VOL. 17 ISSUE NO. 10   |   MARCH 9 – 15, 2011


Marijuana dispensary hopefuls eye Cave Creek

Staff seeks direction from council to draft regulations

CAVE CREEK – During Monday night’s council meeting, Town Attorney Marlene Pontrelli said municipalities have been grappling with a host of questions since the passage of Proposition 203, the Medical Marijuana Act (MMA), in order to form ordinances for dispensaries and cultivation, as the Arizona Department of Health Services (ADHS) continues to iron out its final rules and regulations, which, according to provisions of the MMA, must be completed by April 13.

Pontrelli said staff was seeking guidance from council as to what direction they wished to take in drafting an ordinance.

She provided council with sample ordinances, some of which were extremely lengthy and restrictive, while others address only zoning districts in which dispensaries may operate.

ADHS will select one applicant for a state dispensary license in each of the 124 Community Health Analysis Areas (CHAA) by random drawing of applicants in each of the CHAAs.

According to the ADHS, CHAAs were developed in 2005 as “relatively small, community based geographic units with a large enough population base to do statistical analysis.”

Carefree and the portion of Cave Creek that lies north of Carefree Highway, are included in the Scottsdale North CHAA, which extends south to Shea Boulevard, west to approximately 24th Street north of Carefree Highway, west to Scottsdale Road south of Carefree Highway, and east to Fountain Hills.

The portion of Cave Creek that is south of Carefree Highway is in the Desert View/North Gateway CHAA.

ADHS will accept applications for dispensary certificates beginning in May, with selections announced in the summer.

If more than one application is received for a certain CHAA, ADHS will hold a random drawing to select the applicant to which it will award a certificate to operate a dispensary. If there is only one applicant, that applicant will be awarded a certificate.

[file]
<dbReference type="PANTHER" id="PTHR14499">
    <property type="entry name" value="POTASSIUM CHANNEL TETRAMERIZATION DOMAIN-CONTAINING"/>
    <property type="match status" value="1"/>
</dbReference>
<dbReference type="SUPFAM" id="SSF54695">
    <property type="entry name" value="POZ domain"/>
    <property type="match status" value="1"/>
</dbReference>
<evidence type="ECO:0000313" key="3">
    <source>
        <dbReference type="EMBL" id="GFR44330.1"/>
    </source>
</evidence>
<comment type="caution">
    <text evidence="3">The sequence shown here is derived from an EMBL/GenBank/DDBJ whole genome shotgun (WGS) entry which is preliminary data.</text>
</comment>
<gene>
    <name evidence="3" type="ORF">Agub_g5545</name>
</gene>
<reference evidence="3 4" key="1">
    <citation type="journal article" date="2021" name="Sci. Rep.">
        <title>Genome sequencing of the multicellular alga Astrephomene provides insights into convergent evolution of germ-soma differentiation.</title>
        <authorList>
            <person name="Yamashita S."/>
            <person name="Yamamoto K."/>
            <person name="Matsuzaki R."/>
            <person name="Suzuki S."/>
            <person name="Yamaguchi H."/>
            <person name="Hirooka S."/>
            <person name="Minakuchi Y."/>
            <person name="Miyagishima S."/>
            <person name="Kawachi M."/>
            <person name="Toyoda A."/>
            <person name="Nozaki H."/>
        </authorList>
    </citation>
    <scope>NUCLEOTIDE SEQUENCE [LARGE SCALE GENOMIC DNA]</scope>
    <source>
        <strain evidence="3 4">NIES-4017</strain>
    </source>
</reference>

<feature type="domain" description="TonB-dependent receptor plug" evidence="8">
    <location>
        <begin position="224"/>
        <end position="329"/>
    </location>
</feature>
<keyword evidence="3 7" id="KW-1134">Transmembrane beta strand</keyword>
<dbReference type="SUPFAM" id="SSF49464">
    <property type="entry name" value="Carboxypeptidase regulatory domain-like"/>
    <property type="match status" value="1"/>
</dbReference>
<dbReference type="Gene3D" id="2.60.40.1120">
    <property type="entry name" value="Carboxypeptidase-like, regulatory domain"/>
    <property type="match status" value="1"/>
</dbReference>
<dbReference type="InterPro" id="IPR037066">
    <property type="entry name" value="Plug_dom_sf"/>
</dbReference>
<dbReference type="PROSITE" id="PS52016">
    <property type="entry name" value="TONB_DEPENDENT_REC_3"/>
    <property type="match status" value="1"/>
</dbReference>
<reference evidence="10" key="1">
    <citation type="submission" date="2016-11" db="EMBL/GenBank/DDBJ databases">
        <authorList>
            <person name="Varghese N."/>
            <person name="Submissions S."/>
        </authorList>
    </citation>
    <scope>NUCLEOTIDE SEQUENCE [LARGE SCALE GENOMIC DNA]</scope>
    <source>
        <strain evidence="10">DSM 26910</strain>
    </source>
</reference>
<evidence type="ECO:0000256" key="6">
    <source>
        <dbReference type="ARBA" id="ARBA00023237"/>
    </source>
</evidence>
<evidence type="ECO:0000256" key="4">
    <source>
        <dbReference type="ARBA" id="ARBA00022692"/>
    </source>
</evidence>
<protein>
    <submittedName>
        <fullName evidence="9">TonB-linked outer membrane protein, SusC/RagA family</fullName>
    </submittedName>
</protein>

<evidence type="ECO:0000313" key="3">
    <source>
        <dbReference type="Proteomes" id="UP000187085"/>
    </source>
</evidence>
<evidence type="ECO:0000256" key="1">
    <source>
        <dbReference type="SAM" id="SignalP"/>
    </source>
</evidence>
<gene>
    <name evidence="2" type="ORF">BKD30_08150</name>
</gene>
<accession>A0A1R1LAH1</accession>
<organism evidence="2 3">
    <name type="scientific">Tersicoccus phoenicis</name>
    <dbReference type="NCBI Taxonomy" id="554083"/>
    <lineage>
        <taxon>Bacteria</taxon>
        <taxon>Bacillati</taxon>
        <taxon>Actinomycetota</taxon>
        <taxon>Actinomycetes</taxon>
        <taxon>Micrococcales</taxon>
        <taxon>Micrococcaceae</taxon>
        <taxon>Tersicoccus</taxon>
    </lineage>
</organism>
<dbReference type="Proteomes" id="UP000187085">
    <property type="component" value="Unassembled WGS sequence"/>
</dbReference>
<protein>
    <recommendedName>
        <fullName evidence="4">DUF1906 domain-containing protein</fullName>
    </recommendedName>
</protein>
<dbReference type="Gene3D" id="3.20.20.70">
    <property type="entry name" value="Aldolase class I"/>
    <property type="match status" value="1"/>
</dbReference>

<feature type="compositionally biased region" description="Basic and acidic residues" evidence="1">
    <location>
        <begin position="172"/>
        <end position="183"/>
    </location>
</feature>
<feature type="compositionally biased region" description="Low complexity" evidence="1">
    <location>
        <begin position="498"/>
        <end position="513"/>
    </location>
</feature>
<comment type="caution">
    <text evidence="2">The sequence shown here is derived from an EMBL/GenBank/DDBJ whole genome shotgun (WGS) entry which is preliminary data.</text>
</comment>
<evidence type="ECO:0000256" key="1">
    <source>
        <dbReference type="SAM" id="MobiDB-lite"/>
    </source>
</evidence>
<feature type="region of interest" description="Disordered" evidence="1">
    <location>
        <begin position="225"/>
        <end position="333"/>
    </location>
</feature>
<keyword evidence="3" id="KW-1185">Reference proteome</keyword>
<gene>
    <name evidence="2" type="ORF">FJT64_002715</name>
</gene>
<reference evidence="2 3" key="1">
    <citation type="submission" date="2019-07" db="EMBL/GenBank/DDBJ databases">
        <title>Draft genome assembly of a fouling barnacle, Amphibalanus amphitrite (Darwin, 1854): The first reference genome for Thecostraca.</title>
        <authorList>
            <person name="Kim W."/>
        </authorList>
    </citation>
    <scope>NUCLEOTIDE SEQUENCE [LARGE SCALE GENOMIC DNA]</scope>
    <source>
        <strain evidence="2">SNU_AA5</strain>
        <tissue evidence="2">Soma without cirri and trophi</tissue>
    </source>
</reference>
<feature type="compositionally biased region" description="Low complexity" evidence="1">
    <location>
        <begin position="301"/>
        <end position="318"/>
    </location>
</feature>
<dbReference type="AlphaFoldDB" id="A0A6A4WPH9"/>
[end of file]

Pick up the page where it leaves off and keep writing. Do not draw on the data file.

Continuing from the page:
Pontrelli told council they would have to allow for dispensaries somewhere but could designate what zoning areas they want them in and any other requirements.

She said caregiver cultivation allows for growing up to five plants per patient and up to 72 plants for qualifying patients.

But, basically, Pontrelli was trying to get an idea as to how restrictive the town wanted its ordinance to be.

GORDON HAMILTONDuring public comment, Gordon Hamilton (pictured, right), a Tucson businessman, said he was part of the Arizona Medical Marijuana Association, which backed the medical marijuana initiative, and stated the law allows personal cultivation if a qualifying patient does not live within 25 miles of a dispensary.

He mentioned having an association with a cancer clinic in Scottsdale where they plan to do trials and studies on the benefits of medical marijuana and asked that council not demonize its use.

Hamilton formed American Medical Marijuana Dispensaries, Inc., a nonprofit corporation, in September 2010 for the purpose of cultivating and distributing medical marijuana.

He said he was looking at locations in remote areas, such as Cave Creek, where there would be less competition.

A woman from the Scottsdale clinic also spoke to say patients undergoing cancer care are subjected to nausea and pain. While opiates are available to alleviate those symptoms, she said they lessen the patients’ quality of life.

She also said their patients are currently using marijuana illegally and “we’d like them to come out of the closet.”

doug craneDoug Crane (pictured, right) said he was a Cave Creek resident and cancer survivor and stated his “team of investors” had three locations for where they were going submit applications and suggested the town allow for a dispensary in the middle of town, “right in the town core.”